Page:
Penn State University is continuing to pay millions to victims in the Jerry Sandusky child sexual abuse scandal, with the total payout now approaching $100 million.
But who is footing the bill for the high-price settlements? Not the university’s longtime insurance provider. In fact, the university and its insurance company are suing each other in state court over the question of who should be responsible for the former assistant football coach’s decades of child molestation.
As of this summer, Penn State had paid $92.8 million to settle 32 claims, according to a recently published financial audit, and university officials may have to settle more in the future.
The legal battle in Philadelphia Court of Common Pleas over who should pay has a trial date scheduled for March. In the meantime, university officials say the millions already distributed came from an emergency fund generated from interest on loans the school issued to itself.
“These costs are not funded by student tuition, taxpayer funds, or donations,” said Penn State spokesman L. Reidar Jensen, noting that the university bears the risk of paying for the settlements out of its emergency fund.
School officials are optimistic that a jury will award Penn State some of what it spent from its reserves after a trial.
The whole tussle began when the school’s insurance provider, Pennsylvania Manufacturers Association Insurance Company, refused to continuously represent Penn State when the first civil lawsuit was filed in November 2011 by one of Sandusky’s victims.
Penn State called that a breach of contract. The insurance company pointed to a “abuse and molestation” policy exclusion, saying that absolved it of responsibility.
It’s unclear how much Penn State has paid to defend itself in court over Sandusky charges, but school officials say that, without long-term insurance-supported legal help, the university is in an “untenable” position.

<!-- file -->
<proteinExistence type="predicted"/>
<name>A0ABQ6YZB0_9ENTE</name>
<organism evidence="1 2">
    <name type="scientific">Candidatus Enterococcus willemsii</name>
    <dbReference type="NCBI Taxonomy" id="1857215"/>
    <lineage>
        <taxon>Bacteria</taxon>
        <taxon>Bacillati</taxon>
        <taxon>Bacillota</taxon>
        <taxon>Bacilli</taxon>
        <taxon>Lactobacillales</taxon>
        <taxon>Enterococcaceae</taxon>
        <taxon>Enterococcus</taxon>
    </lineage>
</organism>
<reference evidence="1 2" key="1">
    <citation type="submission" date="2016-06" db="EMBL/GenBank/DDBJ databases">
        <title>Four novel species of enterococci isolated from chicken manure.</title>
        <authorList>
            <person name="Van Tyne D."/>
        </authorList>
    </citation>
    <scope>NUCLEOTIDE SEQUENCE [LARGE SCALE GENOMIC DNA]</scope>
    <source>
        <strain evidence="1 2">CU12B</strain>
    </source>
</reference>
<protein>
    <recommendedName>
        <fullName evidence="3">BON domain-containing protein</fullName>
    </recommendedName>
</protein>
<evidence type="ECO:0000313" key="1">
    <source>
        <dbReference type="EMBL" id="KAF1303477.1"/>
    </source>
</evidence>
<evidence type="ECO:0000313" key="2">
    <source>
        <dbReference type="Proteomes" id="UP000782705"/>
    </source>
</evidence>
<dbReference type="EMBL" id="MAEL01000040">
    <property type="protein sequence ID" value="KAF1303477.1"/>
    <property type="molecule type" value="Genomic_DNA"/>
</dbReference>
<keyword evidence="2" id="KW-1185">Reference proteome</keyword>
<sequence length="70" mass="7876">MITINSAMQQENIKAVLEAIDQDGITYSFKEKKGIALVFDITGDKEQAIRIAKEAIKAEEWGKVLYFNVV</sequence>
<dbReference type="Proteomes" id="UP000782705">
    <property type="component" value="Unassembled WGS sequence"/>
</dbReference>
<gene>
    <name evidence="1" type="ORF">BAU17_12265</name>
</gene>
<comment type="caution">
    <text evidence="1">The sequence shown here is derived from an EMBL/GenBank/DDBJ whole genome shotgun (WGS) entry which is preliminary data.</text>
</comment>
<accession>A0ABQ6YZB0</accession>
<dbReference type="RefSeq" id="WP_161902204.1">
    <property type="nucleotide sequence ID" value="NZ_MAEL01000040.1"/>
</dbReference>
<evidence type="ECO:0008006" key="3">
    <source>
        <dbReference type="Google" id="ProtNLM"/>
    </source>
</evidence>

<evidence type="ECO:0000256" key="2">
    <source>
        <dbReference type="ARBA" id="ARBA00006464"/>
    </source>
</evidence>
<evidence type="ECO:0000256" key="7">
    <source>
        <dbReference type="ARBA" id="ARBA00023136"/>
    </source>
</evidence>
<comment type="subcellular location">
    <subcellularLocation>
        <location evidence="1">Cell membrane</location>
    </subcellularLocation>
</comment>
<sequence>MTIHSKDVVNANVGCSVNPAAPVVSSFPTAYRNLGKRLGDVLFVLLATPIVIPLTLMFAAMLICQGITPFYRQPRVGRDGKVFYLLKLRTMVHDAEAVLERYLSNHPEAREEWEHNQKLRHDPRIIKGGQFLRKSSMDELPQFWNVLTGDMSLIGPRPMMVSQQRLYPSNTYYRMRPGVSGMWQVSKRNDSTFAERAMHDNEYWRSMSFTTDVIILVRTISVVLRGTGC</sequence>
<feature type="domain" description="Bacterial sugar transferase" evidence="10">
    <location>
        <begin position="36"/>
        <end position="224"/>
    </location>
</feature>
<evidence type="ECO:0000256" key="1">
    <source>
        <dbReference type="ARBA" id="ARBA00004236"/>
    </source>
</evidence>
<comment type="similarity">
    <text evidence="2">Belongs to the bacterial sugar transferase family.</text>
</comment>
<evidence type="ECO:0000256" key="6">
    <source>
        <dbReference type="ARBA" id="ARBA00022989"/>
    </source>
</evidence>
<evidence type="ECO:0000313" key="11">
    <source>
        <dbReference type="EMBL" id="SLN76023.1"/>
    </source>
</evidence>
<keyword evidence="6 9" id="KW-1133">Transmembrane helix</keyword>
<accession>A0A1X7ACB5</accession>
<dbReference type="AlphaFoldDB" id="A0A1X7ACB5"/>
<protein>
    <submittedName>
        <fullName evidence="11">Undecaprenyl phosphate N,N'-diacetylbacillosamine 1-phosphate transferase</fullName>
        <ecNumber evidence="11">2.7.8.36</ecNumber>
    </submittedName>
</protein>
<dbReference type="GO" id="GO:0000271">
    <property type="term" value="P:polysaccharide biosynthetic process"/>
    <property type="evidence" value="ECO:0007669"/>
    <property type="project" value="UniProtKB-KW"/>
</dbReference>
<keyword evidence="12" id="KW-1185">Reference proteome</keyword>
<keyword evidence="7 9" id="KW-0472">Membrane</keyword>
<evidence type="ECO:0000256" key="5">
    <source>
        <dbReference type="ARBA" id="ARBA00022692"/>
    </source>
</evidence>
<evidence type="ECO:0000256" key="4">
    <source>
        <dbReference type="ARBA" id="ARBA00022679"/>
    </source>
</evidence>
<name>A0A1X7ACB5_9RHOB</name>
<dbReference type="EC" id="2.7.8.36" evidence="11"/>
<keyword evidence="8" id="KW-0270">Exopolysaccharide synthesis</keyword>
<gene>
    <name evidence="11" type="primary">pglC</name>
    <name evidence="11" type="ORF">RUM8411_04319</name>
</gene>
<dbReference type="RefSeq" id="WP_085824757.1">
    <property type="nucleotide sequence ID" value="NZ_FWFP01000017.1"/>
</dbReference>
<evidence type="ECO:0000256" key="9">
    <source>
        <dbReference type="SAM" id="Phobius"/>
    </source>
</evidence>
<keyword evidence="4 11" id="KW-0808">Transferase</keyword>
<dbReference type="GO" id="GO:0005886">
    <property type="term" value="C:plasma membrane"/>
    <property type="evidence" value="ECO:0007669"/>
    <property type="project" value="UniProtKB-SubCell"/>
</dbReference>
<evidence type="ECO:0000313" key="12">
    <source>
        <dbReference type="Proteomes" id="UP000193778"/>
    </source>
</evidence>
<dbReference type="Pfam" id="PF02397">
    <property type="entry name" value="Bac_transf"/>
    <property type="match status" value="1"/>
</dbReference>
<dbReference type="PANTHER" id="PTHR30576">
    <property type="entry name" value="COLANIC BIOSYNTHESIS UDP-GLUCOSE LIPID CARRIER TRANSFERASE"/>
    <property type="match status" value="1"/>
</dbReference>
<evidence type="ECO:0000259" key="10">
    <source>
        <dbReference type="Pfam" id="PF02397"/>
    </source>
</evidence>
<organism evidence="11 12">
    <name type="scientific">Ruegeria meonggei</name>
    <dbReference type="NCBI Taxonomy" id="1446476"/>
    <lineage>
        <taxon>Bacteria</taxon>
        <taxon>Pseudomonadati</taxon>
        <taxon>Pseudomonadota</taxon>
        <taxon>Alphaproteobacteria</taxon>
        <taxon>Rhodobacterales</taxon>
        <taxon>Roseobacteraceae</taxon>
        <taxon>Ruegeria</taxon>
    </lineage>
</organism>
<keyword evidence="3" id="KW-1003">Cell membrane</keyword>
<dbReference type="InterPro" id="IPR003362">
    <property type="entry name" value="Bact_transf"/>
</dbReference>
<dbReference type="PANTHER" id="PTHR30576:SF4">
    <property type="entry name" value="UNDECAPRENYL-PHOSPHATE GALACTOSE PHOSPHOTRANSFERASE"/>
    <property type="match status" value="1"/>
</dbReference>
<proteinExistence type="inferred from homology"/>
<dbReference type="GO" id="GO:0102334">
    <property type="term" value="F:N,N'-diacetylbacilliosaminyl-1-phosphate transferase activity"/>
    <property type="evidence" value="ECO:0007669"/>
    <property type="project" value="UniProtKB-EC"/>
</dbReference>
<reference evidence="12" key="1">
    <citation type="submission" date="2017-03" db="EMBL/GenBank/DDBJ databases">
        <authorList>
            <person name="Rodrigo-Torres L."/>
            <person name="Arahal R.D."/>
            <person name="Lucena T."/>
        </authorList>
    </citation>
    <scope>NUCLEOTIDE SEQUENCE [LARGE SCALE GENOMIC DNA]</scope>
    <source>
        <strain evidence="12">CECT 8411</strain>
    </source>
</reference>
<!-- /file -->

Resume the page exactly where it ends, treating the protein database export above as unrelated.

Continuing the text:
A question of occurrence
In court filings, Penn State trots out the liability insurance policy that began in 1992 and highlights how coverage is supposed to begin when “bodily injury” is caused by an “occurrence” in the “coverage area,” terms sure to be scrutinized at trial.
“The terms tend to be fairly general,” said Temple law professor Mark Rahdert, who studies insurance disputes. “Because you can’t anticipate exactly, precisely, how liability will occur, but you can anticipate a general category of how liability will occur.”
But the assaults committed by Sandusky were Penn State’s fault, since it happened under the “care, custody or control of PSU,” according to the insurance company’s filings.
In 2012, a jury convicted Sandusky of 45 counts of sexual abuse. He’s now serving a minimum 30-year prison term
If anything, the insurer argues, PSU’s negligence may constitute one “occurrence” each policy year, and the policy’s “occurrence” payout cap is $2 million per incident.
“Both parties would rather meet in the middle,” Rahdert said. “Penn State would much prefer to get $40 million than get stuck with all $90 million to cover. And the insurance would much rather get $40 million, than have to pay all $90 million. And you don’t know how it’s going to come out when it gets to, say, the Pennsylvania Supreme Court.”
Whatever happens on the question of who should pay and how much, it will have major ramifications for this case going forward. For instance, the now-defunct kids’ charity The Second Mile has also been named as a defendant in civil lawsuits filed by victims. Prosecutors said Sandusky targeted many of his victims through training camps and other programs. How much Second Mile’s insurance will have to contribute toward settling cases could be informed by the Penn State court battles.
Attorney Steven Engelmyer, who is representing Penn State’s insurer, wouldn’t comment on the dispute. But in court filings, he’s argued that compensating victims of Sandusky’s sexual abuse is not the insurance company’s problem because the university never told it of information the university had about Sandusky being a potential liability.
“We disagree with PMA’s position,” said Penn State’s Jensen. “Penn State has other insurance, and, as we said, we can cover expenses not paid by insurance from interest that has been and will be earned in the future on internal loans.”